The captain's heartbeat speeds up and I struggle to keep from laughing. I know he really doesn't believe her to be an actual threat, but I think it's getting to him that so many people perceive him to be a threat to me. I know how he feels, because I was kinda shocked in the beginning when I realized people were actually trying to protect me. Then I realized it wasn't about me. It's about Sandburg, you see. Just like the guard in the parking garage keeps a special eye on Sandburg's car because Sandburg had made sure his sister kept getting her disability check, or the lady at the cleaner's takes care with his clothes because she thinks he's cute, people are nice to me because Sandburg has indicated I'm special to him. I was kinda happy when I figured it out. It was weird enough having one person, Sandburg, caring about me. If all these other people actually cared, it would have been too much.

I change quickly and the captain looks like he appreciates my speed. "I'll try not to be too late, Mrs. Thomas. But Sandburg should be home on time."

"I made my grands a cake last night and brought you a piece. I'll wrap it up real nice and put it on your pillow, okay? That way Mr. Sandburg won't find it and lecture you. Although, as long as you're not diabetic, I don't see where a little sugar is going to hurt you," she tells me, stubbornly putting her hands on her ample hips.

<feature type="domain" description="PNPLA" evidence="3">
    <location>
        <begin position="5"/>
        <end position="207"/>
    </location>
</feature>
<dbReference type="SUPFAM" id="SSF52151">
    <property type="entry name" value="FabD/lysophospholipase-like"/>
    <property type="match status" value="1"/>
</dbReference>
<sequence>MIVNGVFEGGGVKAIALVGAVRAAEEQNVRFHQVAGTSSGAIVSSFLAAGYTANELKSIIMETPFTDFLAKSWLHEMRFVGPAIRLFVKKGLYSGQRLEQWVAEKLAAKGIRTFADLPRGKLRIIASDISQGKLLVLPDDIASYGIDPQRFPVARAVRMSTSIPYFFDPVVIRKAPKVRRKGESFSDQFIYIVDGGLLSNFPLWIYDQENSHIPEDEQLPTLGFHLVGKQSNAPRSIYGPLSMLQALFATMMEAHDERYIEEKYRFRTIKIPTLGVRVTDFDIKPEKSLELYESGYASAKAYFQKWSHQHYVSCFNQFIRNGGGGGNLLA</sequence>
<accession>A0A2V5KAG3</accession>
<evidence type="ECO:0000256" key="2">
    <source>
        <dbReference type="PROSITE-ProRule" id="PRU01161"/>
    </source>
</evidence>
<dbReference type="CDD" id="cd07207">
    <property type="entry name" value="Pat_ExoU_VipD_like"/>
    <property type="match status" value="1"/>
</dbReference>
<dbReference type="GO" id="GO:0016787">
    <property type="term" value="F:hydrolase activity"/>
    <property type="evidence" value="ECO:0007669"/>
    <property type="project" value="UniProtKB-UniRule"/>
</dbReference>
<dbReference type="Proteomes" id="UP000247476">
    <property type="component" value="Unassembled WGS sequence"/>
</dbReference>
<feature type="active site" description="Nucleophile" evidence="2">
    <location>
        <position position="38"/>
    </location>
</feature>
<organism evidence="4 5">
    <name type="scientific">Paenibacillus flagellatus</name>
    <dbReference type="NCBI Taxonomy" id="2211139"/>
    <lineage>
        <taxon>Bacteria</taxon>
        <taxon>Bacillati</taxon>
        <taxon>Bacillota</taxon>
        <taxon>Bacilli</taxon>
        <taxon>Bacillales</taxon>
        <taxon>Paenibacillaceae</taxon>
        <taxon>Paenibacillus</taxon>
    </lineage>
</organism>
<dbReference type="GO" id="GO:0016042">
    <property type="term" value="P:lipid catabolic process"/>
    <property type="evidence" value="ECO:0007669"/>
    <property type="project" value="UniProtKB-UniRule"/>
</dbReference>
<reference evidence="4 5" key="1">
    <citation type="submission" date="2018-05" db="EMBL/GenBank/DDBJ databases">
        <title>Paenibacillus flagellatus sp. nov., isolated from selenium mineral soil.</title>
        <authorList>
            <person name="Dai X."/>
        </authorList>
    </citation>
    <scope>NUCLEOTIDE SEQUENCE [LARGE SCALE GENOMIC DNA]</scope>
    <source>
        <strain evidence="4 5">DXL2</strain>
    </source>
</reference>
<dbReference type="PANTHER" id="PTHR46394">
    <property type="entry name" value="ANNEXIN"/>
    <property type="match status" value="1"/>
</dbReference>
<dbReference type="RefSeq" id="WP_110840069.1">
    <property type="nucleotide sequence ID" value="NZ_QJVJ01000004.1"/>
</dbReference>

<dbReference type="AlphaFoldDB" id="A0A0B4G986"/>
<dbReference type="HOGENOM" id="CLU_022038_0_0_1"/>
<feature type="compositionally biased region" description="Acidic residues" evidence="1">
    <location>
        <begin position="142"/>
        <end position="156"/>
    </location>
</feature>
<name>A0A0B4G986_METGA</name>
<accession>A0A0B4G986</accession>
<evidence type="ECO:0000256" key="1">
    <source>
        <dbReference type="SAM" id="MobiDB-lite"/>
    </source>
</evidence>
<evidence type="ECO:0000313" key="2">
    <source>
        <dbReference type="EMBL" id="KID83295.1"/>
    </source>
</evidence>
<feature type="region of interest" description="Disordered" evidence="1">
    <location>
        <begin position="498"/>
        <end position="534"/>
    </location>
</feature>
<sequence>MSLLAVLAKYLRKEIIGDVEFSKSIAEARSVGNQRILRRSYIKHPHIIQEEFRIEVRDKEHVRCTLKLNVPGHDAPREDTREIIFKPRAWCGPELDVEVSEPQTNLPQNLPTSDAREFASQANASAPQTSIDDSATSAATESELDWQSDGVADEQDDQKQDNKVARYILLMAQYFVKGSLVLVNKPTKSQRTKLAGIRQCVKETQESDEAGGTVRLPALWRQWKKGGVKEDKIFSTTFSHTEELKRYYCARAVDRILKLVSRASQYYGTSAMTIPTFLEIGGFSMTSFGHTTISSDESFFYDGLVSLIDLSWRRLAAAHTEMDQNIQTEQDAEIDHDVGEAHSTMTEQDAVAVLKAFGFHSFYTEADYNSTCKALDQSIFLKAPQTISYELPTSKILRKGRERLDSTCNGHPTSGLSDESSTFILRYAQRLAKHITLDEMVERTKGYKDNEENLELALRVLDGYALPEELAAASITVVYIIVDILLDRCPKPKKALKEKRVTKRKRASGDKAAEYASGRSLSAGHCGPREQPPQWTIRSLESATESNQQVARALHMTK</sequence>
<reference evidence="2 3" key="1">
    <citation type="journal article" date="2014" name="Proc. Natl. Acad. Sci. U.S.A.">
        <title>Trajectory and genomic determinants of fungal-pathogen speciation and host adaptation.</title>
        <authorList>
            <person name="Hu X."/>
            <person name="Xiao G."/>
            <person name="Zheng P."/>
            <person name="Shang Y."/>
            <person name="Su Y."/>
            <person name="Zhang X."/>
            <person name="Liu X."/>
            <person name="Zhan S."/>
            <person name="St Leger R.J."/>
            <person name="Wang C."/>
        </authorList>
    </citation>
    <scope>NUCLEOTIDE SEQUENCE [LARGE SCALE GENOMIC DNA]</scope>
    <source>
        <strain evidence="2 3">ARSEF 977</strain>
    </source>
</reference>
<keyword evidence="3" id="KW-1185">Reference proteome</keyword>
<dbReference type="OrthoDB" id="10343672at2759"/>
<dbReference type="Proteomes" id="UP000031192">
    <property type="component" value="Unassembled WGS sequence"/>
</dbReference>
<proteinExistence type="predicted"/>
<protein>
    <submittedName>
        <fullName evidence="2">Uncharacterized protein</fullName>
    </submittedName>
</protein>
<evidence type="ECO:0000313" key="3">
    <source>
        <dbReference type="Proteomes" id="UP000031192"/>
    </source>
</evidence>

"You're preaching to the choir," I say, indicating I don't have to be converted. Sandburg limits my sugar intake because he says with my sentinel biology, just a little makes me hyper. For the same reason, he doesn't let me drink too many soft drinks either. One day, maybe I'll get up the nerve to rebel and drink a Coke and eat a Twinkie. Until then, however, I'll munch on the occasional smuggled in slice of cake. "Go on back to your story, Mrs. Thomas. And let me know how the trial turns out, okay?"

"Okay, sweetie. You be careful playing with your policeman."

"Sure thing, Mrs. Thomas."


If I look like an axe murderer, someone surely would have told me by now, wouldn't they? Maybe I just resemble the son of Satan or something. It has to be something like that because everyone I've come in contact with today, seems to think I'm dangerous to the man in the elevator beside me. Even an old lady who barely came to my waist felt the need to warn me not to hurt Ellison. Who, or what, is he that everyone thinks he needs protecting? He looks quite capable of protecting himself, if you ask me...which no one has.

We reach Hawthorne and I feel my skin crawl. I know that as a cop, and an African-American myself, I should be immune to the stereotype of such a community, that I should be able to recognize that people are individuals and not just products of their neighborhoods. But, damn it, I am really glad I'm armed as we get out of the car and hit the street. My men and I have a few contacts here, but for the most part, the area will have nothing to do with the police. I doubt if we will find out anything new down here.

I glance out of the corner of my eye at my companion, surprised at the lack of tension in him. I feel self-conscious because of the suit I'm wearing, but he should feel self-conscious here because of the suit nature gave him. To be blunt, the only White people in this neighborhood are the ones seeking to score drugs or sex. He sticks out like a sore thumb, and I'm just hoping it doesn't cause problems.